5. senorshuckerman

    Sparkling Shiraz

    I realize this is an oldish thread. I have enjoyed reading this thread and Reds in the 'fridge. I found these threads because I had an OK lambrusco recently at Aroma (K&W). I realized with the temperatures warming up that a better example might be wonderful on a warm spring evening. Does anyone have any more to say about sparking shiraz? ...and does anyone have any suggestions for Sparkling Red Italian?
  6. Secretes, on the L E S is, until now, unmentioned either as belonging in the catagory we cannot agree upon, or as not belonging. I enjoyed the meals I had there. The food there seemed unusally composed, and full a surprising combinations that delivered on the satisfaction front. As well, it was clear the chef paid attention to all levels of cooking techniques and was willing to use esoteric and/or atraditional means of achieving an end. Molecular Cooking? -It was good food.
  7. I agree. And there are plenty of talented folks in the kitchens of Boulder... I can confirm that Lui's is the place, btw. Even the scallops tasted fresh, dry, not wet, and the flavors more subtle and complex than most of that genre. Back to subject It would be a shame if Lucille's died, its a great location and a beautiful house etc...
  8. Not to be a bore with only negative comments. I miss being in Boulder. Recently I had the opportunity to share a bit of Boulder with a friend. We went to Lucille's and while the Biscuits were great, everything else was bland and ugly. My lonely old trout shrunk in horror from the miserable tasteless grits that accompanied it on the plate. The coffee was sock juice, even the benets were leaden, not the delicate slippers I remember. Yes you could say that I had built unreasonable expectations, but I trust my buds (taste) on this one, and think that Lucille's has lost it's way. Saddly (since I have worked in the biz) I saw a manager dress down a waiter in the middle of the porch. It was unprofessional....on a more positive note I actually enjoyed a tasty "chinese" meal in Erie, yes Erie....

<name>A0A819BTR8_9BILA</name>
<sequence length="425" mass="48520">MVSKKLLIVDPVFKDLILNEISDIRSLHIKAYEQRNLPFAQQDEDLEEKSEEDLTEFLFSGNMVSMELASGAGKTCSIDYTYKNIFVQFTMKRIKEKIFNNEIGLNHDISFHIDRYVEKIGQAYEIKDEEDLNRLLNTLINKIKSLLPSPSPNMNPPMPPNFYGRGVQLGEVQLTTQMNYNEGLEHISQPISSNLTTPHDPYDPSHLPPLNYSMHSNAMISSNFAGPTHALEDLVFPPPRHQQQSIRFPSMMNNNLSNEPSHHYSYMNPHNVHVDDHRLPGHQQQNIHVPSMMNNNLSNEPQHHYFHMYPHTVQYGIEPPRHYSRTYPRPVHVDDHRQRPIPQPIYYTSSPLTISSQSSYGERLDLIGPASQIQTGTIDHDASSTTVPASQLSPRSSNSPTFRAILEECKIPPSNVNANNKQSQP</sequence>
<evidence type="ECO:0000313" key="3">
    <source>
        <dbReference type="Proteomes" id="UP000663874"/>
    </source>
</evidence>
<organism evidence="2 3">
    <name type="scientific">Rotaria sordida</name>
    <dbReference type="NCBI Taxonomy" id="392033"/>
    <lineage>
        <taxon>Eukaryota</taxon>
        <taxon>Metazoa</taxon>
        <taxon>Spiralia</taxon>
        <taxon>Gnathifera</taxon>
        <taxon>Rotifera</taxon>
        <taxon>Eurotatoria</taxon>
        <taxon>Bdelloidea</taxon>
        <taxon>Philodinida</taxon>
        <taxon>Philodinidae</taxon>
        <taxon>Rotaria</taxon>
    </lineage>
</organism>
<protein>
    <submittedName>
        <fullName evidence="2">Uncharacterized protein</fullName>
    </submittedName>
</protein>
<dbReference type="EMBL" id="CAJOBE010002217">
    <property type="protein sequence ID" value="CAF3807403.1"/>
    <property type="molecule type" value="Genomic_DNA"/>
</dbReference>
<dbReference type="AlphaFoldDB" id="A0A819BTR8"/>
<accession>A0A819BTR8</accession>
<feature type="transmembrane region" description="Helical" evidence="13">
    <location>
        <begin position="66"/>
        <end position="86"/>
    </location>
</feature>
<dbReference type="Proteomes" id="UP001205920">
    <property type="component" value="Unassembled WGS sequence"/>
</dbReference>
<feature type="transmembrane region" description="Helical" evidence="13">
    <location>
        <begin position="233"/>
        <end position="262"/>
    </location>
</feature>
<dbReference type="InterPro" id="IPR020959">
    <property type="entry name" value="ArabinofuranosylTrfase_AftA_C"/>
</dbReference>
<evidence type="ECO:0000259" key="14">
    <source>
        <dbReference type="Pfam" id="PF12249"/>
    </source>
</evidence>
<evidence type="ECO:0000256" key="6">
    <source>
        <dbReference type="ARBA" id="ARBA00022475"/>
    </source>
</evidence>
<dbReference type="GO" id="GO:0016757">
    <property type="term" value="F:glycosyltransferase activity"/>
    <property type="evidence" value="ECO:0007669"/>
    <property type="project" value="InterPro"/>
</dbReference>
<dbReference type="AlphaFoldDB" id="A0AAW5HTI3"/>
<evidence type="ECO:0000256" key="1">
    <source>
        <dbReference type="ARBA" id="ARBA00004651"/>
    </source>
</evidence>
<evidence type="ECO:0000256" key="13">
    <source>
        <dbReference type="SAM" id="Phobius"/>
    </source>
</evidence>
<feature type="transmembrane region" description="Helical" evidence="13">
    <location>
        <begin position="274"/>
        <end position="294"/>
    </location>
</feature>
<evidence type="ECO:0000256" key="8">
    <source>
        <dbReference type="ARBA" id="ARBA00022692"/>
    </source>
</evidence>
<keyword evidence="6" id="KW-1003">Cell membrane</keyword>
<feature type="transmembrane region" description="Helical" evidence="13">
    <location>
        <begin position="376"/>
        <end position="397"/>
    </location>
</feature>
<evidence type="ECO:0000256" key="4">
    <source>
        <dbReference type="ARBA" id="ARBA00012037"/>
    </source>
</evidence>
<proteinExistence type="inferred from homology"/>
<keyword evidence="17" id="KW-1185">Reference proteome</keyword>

9. I did not mean for us to get off track... I thought the Observer piece was interesting in that, as FatGuy pointed out, the Observer is not BMOC when it comes to food, yet there seems to be the bouquet of something off at the gray lady's food critic's desk.
  10. I enjoyed the couple of visits I made to Harlem Grill on Adam Clayton Powell and 132nd. There is music some nights.
  11. Apart from the discussion of the crappy quality of the article, I did not read the piece as a celebration of Bruni. Rather, to me, it came across as reporting on the NY dinning scene's puzzlement with Bruni, and his ...eccentricities...
  12. Observer piece: here I am shocked no one has posted on this, which I found via the Romenesko site, and was in yesterday's posts. aside from the egullet mention there seems to be alot of meat to digest.
  13. I just hope our maitre'd is 'one of the better ones'! -ral PS - anyone have any ideas for a rehearsal dinner in the area? I think it's 35 people, about $35 - $40 per if there's anything in that range. ←
  14. Cookin' -yea that was the place. Have fun in San Francisco pjackso